The next written warning was about a month later on November 8, 2002, when Panzier received a written warning for violating Plant Rule II-D (a major rule concerning changing clothes before punching out at the end of the shift without authorization). Panzier reported late that day for mandatory anti-harassment training. Panzier clocked out and went to shower and change his clothes before attending the meeting. Panzier responded that he did not know of the meeting. Panzier and Local 618 filed a grievance over the discipline and pursued the grievance to the third step, but Dial ultimately denied the grievance. Local 618 did not arbitrate the grievance as Panzier failed to notify Local 618 within thirty days after the third step meeting to express interest in pursuing the grievance to arbitration. Panzier did not protest Dial's denial of the grievance or otherwise protest Local 618's decision not to arbitrate the grievance.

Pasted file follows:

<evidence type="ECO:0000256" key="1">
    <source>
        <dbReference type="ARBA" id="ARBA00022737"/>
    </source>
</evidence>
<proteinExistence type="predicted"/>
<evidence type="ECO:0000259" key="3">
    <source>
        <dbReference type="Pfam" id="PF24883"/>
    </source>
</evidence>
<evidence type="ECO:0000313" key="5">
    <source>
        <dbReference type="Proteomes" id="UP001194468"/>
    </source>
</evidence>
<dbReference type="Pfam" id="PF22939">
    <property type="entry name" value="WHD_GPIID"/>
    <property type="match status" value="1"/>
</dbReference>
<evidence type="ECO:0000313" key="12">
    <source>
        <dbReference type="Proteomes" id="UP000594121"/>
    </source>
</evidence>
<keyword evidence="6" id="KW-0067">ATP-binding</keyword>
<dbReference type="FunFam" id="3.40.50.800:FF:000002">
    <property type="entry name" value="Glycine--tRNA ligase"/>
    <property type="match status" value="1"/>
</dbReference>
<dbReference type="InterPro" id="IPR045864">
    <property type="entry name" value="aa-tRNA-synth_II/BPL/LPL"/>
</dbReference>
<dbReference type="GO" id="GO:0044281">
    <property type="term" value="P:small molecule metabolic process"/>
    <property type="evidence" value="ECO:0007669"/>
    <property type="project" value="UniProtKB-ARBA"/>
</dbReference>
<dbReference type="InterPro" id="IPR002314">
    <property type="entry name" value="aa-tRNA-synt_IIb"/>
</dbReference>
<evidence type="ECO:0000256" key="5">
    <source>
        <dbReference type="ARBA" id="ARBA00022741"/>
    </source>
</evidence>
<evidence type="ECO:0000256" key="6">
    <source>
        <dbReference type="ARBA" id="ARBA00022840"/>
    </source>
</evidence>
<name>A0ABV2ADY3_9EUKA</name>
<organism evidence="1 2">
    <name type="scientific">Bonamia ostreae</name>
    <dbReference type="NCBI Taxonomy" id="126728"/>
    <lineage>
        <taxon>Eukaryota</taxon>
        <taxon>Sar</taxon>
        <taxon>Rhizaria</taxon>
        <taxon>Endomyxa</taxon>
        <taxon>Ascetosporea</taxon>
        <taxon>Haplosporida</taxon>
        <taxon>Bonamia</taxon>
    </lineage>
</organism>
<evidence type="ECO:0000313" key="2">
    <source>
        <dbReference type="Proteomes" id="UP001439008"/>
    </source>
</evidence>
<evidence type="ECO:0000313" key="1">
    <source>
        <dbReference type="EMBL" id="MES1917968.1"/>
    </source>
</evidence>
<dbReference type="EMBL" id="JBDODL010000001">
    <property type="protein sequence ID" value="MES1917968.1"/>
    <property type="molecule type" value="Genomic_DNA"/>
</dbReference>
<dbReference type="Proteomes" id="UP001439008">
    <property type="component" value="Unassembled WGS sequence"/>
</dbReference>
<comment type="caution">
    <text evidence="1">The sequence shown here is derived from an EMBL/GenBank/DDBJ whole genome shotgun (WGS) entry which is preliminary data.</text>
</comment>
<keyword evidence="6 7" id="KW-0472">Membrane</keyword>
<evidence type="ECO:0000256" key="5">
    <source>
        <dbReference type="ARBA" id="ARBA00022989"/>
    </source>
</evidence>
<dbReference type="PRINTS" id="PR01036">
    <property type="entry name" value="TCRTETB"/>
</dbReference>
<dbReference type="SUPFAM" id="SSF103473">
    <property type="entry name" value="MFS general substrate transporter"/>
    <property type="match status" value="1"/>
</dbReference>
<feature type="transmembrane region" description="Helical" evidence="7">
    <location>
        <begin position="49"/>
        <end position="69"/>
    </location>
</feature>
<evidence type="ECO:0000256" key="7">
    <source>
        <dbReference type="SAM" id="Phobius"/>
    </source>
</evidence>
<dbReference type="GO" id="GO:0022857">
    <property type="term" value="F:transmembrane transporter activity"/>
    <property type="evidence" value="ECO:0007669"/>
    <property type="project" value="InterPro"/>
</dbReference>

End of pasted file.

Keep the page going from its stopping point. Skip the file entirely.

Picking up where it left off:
The third written warning occurred several months later as a result of three incidents. On April 24, 2003, Panzier was scheduled to report to work for overtime at 4:00 a.m. and did not report until 5:35 a.m. The next day, April 25, 2003, Panzier was again scheduled to work for overtime at 4:00 a.m. and did not report until 7:11 a.m. Dial determined that each instance was a violation of Plant Rule II-U (a major rule for being late for scheduled overtime without proper substantiation). However, Panzier states he had car trouble on both days. On April 24, he states his car's battery died. Then on April 25, his car's serpentine belt snapped and he had to wait for his wife to return home so he could use her car. Panzier took the car in for repair on May 4, 2003, at the end of his work week. Then on May 6, 2003, Panzier left the plant without being relieved of duty and without the approval of his manager. Dial employees are not allowed to end their shift until their relief has reported for work or until otherwise authorized. That day, five minutes prior to the end of his shift, Panzier asked his supervisor, Tim Jensen, if his relief, Angel Jennings, had reported for duty, and was told she had not. Later, Panzier thought he heard Jennings' voice while he was in the restroom. After exiting the restroom, Panzier asked Jensen if Jennings had called out and Jensen said she had not. Panzier then told Jensen he was leaving, and Jensen said that was fine. However, Panzier's replacement did not arrive until 5:02 p.m. that day, instead of 4:00 p.m., and did not call off work. Dial took the events of April 24, April 25 and May 6 and included them all in a third warning.